In partnership with GreenPath
As real estate markets re-open across the country, current historically-low mortgage rates may make it seem like the perfect time to be a first time homebuyer.
For many, owning a home is a big part of the American Dream. There’s a sense of pride and accomplishment in ownership. It can give you greater freedom and privacy, while also adding to your financial security.
However, purchasing a home is also a substantial responsibility and commitment—not to mention one of the largest (if not the largest) purchases you’ll make in your life.
If you are a first time homebuyer, be sure not to spend more than you can afford by overlooking the “true” cost of homeownership.
When budgeting for your first home, here are seven often overlooked costs that can have a big impact on your bottom line:
1. Property Taxes
When shopping for a new home, pay attention to the property taxes! Property taxes not only vary wildly state-to-state, but also within the same city.
It’s also important to note that property taxes can go up substantially when a home gets re-appraised and it is found that the home’s value has gone up. So, if you’re buying a home that hasn’t been re-appraised in quite some time and the current owner made some substantial upgrades, it’s important to note that the historical numbers you are seeing will likely go up after you purchase the home.
2. Closing Costs
Buyers are often so focused on the purchase price of their home and the initial down-payment, it can be all too easy for closing costs to get overlooked. Due at the time the buyer closes on the home, these fees include things like mortgage taxes, lender application fees, attorney’s fees, title insurance, and appraisal fees, that typically range from 2-5% of your home’s purchase price.
So, for a $250,000 home, you should expect to pay anywhere between $5,000 to $12,500 in addition to your mortgage payment. Make sure you factor these costs into your budget when deciding what you can afford.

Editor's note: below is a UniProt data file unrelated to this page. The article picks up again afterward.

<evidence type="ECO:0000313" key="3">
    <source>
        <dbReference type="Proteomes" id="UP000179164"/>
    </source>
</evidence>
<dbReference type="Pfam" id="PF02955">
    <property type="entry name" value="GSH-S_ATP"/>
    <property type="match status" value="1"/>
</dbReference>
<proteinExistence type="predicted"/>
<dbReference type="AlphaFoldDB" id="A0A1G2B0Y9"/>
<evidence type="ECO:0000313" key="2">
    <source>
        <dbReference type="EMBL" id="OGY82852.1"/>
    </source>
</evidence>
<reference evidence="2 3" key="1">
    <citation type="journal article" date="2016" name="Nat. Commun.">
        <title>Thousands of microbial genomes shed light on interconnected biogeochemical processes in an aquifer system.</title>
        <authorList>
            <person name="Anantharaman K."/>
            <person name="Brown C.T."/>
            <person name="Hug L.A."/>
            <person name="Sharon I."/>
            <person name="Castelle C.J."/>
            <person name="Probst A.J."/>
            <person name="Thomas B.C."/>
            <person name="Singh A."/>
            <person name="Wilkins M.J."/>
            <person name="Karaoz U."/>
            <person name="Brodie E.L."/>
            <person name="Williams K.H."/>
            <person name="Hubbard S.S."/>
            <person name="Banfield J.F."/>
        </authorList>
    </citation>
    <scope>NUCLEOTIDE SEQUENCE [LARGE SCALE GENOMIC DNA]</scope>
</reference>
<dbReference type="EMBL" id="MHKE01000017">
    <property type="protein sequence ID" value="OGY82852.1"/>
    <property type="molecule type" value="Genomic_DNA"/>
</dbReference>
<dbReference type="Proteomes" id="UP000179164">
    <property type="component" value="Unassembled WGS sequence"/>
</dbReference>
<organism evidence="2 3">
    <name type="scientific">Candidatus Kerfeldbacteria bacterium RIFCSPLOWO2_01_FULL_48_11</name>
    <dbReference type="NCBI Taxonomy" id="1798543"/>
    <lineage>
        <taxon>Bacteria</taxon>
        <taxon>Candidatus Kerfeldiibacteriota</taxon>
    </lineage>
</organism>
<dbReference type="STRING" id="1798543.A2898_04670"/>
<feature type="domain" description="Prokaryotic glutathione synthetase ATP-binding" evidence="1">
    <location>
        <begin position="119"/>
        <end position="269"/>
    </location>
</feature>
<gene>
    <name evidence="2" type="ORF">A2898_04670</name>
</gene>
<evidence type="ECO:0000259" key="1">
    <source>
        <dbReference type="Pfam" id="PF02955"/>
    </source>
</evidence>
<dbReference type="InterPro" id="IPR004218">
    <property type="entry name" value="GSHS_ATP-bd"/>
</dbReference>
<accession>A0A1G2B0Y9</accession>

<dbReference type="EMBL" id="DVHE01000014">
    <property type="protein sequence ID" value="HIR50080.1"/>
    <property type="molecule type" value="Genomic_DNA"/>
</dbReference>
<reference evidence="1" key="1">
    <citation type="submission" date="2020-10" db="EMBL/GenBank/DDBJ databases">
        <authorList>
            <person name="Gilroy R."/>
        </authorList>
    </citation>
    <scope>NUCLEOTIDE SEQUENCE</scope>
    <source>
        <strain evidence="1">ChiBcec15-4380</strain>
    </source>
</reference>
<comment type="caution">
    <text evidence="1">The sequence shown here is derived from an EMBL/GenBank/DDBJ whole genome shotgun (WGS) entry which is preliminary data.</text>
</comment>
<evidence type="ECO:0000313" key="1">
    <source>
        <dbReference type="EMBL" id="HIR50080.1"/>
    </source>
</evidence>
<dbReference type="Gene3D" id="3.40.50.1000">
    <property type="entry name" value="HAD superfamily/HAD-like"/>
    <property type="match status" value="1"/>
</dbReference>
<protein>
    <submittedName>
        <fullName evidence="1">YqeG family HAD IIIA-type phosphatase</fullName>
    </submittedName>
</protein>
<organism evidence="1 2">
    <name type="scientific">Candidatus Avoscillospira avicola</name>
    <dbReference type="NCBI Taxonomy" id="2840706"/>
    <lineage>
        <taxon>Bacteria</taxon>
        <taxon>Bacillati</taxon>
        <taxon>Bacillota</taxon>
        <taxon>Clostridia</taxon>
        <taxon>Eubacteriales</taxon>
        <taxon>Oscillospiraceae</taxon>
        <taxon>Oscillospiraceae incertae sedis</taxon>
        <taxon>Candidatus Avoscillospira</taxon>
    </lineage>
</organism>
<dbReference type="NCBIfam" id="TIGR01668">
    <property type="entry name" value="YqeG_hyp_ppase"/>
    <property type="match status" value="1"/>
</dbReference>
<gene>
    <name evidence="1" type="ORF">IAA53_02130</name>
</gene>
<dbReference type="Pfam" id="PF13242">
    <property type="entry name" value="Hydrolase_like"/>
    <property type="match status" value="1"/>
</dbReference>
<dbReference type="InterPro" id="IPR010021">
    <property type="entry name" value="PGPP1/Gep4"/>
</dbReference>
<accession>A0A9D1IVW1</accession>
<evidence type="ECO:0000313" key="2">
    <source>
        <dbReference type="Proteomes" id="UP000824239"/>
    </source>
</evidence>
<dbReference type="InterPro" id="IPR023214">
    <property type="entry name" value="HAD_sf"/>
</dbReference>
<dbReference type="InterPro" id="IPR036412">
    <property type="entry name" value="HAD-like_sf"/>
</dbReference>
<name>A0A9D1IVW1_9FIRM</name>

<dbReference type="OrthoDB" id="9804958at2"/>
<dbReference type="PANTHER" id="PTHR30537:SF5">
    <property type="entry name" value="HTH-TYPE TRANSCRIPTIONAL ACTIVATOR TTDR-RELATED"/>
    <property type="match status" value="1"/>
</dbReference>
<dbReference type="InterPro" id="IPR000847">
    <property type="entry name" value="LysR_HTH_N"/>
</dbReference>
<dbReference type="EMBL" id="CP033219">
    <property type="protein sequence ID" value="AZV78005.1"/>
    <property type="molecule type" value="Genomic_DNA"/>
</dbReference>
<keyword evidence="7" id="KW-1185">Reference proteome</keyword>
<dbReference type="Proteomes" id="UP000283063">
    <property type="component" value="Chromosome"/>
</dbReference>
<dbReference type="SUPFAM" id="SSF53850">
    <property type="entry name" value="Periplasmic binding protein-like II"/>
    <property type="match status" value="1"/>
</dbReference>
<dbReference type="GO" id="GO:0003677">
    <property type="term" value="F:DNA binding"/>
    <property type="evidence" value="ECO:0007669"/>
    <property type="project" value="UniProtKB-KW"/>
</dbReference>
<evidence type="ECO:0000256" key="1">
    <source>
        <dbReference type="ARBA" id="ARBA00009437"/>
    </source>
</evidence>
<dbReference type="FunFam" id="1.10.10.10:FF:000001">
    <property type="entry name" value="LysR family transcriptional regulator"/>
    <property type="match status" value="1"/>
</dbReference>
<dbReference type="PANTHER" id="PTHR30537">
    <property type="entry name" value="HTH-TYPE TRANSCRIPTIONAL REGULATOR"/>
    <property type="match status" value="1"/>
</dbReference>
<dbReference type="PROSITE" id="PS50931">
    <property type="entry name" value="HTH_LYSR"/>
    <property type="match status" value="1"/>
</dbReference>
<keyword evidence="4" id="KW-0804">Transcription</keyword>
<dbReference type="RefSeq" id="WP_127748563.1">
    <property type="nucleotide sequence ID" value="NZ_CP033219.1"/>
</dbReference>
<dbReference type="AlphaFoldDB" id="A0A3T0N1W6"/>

3. Private Mortgage Insurance (PMI)
If your down payment is less than 20% of the home’s price, you usually are required by the lender to take out a private mortgage insurance policy until you have accrued 20% equity in your home. This policy protects the lender in case you default on the loan.
PMI typically amounts to .5% – 1% of the entire loan amount on an annual basis—which could add up to several thousand extra dollars a year.
4. Homeowner’s Insurance
Many first time homebuyers often under-estimate the cost of homeowner’s insurance. According to insurance.com, the national average annual homeowner’s insurance payment is currently $1,244. However, if you live in a state such as Florida where storms drive up premiums, you could pay as much as $3,951 for the same amount of coverage.
5. Utility Costs
If you’re used to apartment living, it’s important to note that the utility costs for a home with a single-family footing the bill will be significantly higher. You’ll want to consider electric, gas, water, sewer, cable, telephone and internet.
When shopping for a new home, it can be a good idea to ask the current homeowner what their monthly utilities typically run so that you can get a realistic expectation of what you should expect to pay.
6. Moving Costs
Although it’s a one-time cost, a same-city move averages $1,000, and can go up from there depending on the size of your house and distance, so make sure you factor it in.
7. Home Maintenance and Repairs
Even if you buy a home that’s move-in ready, it’s important to have a “rainy day” fund ready for when the AC goes bad or you finally need a new roof. Depending on your house’s age, homeowners should plan to save 1 to 4% of your home’s value each year to be able to cover repair and maintenance expenses that will come up.
Home buying might seem like a complicated process, but with the right planning, budgeting and preparation, it can be incredibly rewarding.
If you’re serious about home ownership, then it’s time to meet with a HUECU home loan officer. A loan officer can talk you through your unique situation; from credit score, to budget range, to financing. Only then can you truly decide if you’re ready to buy a home.